How is it that, half a century after Brown v. Board of Education, educational opportunities remain so unequal for black and white students, not to mention poor and wealthy ones?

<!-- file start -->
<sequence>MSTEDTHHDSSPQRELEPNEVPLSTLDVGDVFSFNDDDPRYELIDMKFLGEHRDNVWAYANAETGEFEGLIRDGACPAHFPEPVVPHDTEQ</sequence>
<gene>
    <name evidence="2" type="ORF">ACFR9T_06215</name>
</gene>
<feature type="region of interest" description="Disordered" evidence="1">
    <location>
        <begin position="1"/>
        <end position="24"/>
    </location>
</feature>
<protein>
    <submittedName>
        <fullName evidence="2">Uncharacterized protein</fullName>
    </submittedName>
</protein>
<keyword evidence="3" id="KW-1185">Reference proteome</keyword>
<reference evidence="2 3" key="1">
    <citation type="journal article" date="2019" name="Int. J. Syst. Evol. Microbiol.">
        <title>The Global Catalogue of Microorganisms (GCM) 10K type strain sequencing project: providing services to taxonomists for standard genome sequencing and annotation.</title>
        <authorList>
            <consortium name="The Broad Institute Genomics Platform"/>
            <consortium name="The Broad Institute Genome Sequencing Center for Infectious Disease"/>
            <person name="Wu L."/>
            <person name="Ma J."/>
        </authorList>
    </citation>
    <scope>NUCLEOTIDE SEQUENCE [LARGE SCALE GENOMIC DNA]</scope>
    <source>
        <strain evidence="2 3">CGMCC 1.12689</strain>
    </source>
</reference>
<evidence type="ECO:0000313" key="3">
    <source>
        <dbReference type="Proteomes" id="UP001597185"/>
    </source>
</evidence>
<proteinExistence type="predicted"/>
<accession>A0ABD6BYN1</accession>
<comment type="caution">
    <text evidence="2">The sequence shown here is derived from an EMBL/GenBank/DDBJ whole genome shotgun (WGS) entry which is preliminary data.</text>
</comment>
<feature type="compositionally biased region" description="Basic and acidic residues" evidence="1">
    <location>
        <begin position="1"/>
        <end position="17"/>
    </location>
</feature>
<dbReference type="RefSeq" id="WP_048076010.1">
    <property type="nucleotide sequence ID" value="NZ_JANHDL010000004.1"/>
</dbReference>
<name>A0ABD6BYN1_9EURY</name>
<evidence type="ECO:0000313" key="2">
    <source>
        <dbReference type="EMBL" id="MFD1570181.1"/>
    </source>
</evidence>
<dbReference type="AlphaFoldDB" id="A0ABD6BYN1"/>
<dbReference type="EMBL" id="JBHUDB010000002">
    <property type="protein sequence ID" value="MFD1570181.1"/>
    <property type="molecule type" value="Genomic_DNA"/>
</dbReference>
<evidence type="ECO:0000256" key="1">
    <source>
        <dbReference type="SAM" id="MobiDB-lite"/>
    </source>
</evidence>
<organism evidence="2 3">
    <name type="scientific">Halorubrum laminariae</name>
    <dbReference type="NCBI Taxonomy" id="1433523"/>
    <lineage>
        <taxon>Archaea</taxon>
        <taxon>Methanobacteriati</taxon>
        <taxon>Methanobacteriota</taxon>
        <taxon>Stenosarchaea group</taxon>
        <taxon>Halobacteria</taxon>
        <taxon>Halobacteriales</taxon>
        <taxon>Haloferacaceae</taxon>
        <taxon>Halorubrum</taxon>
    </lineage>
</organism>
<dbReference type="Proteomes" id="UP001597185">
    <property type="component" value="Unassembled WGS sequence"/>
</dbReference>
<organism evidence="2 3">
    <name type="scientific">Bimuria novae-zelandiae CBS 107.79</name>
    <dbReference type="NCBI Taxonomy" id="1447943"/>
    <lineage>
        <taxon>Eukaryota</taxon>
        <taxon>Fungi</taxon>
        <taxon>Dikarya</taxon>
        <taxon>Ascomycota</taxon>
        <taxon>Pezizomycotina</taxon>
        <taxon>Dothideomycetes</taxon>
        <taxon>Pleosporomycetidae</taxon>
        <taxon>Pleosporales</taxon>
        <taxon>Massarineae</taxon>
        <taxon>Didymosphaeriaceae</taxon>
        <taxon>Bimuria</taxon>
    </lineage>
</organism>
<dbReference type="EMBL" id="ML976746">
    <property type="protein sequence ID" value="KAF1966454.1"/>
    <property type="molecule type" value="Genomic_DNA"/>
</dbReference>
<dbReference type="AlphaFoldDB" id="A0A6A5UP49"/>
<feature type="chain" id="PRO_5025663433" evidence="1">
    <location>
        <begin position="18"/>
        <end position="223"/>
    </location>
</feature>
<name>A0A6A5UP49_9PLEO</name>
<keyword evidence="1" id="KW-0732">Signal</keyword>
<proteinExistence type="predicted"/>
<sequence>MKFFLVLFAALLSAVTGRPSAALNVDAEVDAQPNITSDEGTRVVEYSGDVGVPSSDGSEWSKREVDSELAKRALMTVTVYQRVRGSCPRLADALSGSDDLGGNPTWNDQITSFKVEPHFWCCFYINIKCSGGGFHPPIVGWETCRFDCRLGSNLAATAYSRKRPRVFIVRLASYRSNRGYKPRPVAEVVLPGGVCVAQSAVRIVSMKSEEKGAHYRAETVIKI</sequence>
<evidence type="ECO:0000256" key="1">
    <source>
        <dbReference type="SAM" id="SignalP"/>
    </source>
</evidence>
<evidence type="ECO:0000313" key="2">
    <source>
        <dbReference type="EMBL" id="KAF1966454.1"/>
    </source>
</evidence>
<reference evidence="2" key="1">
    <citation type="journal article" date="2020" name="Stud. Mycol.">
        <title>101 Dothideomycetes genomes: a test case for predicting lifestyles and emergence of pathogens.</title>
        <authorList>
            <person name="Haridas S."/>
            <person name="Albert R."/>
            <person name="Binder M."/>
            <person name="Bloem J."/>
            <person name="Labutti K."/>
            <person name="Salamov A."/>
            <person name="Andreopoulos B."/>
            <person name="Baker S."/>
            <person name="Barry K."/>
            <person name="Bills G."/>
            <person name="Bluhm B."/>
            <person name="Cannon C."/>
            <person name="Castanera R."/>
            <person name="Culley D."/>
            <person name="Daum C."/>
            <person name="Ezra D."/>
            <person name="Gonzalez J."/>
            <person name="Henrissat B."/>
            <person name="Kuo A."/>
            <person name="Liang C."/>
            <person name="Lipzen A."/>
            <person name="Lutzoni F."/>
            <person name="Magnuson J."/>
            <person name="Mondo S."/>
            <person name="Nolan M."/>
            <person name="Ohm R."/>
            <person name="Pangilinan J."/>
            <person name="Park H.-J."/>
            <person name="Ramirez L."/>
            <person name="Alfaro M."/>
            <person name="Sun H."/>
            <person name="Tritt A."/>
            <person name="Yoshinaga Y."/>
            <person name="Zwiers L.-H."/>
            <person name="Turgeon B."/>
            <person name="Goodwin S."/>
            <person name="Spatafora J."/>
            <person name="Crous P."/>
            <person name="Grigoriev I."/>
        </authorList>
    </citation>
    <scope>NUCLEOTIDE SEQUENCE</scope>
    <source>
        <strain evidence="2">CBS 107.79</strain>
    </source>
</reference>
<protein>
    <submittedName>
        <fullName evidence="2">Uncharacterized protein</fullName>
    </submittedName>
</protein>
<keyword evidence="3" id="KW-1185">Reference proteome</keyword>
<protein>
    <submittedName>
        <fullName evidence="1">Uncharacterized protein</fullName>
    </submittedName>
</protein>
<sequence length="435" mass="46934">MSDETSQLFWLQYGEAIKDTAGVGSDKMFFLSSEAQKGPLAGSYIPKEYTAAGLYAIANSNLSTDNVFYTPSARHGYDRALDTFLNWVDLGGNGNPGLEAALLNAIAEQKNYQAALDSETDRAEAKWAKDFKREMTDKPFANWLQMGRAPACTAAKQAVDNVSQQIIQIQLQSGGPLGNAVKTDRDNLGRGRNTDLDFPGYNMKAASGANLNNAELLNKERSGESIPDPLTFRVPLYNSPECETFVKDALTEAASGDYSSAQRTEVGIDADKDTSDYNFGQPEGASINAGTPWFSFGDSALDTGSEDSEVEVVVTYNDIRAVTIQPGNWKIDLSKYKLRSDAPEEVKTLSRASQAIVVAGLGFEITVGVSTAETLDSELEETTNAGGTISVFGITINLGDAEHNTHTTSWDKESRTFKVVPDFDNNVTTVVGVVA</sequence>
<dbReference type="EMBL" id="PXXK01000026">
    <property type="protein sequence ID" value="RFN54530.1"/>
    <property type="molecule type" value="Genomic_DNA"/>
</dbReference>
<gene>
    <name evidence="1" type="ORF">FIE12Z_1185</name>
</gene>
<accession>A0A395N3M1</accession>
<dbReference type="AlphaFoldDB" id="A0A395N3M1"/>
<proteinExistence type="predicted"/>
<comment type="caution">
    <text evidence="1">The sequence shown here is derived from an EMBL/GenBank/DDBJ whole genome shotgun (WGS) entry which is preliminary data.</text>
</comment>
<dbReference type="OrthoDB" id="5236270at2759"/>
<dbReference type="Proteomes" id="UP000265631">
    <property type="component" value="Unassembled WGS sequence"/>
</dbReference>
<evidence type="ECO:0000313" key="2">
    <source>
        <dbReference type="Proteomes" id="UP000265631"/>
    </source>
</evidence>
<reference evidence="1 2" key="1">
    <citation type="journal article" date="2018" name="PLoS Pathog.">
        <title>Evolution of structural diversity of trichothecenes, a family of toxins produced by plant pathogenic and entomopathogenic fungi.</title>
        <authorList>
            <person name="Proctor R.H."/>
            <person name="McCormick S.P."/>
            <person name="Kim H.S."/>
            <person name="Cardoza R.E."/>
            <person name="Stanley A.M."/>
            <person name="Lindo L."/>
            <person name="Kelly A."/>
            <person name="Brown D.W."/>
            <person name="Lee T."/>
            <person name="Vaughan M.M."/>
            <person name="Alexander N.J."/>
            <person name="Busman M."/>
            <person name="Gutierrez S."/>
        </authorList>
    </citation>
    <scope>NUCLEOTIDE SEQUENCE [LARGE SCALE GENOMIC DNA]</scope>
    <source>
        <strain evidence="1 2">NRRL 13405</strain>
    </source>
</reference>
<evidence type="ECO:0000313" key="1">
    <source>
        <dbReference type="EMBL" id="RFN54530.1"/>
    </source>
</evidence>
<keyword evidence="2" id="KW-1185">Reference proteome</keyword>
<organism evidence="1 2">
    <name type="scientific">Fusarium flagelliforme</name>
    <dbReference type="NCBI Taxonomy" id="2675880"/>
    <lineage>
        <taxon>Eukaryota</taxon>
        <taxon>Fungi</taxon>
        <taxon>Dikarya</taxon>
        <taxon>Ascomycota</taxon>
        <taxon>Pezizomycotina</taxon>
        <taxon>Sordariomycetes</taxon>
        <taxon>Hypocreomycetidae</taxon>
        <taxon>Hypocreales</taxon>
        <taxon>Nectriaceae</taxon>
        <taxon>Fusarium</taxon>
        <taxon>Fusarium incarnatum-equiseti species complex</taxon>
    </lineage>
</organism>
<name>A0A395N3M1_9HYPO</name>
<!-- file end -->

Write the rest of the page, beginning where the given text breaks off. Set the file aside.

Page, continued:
In his important new book, Five Miles Away, A World Apart, James E. Ryan answers this question by tracing the fortunes of two schools in Richmond, Virginia—one in the city and the other in the suburbs. Ryan shows how court rulings in the 1970s, limiting the scope of desegregation, laid the groundwork for the sharp disparities between urban and suburban public schools that persist to this day. The Supreme Court, in accord with the wishes of the Nixon administration, allowed the suburbs to lock nonresidents out of their school systems. City schools, whose student bodies were becoming increasingly poor and black, simply received more funding, a measure that has proven largely ineffective, while the independence (and superiority) of suburban schools remained sacrosanct. Weaving together court opinions, social science research, and compelling interviews with students, teachers, and principals, Ryan explains why all the major education reforms since the 1970s have failed to bridge the gap between urban and suburban schools and have unintentionally entrenched segregation by race and class.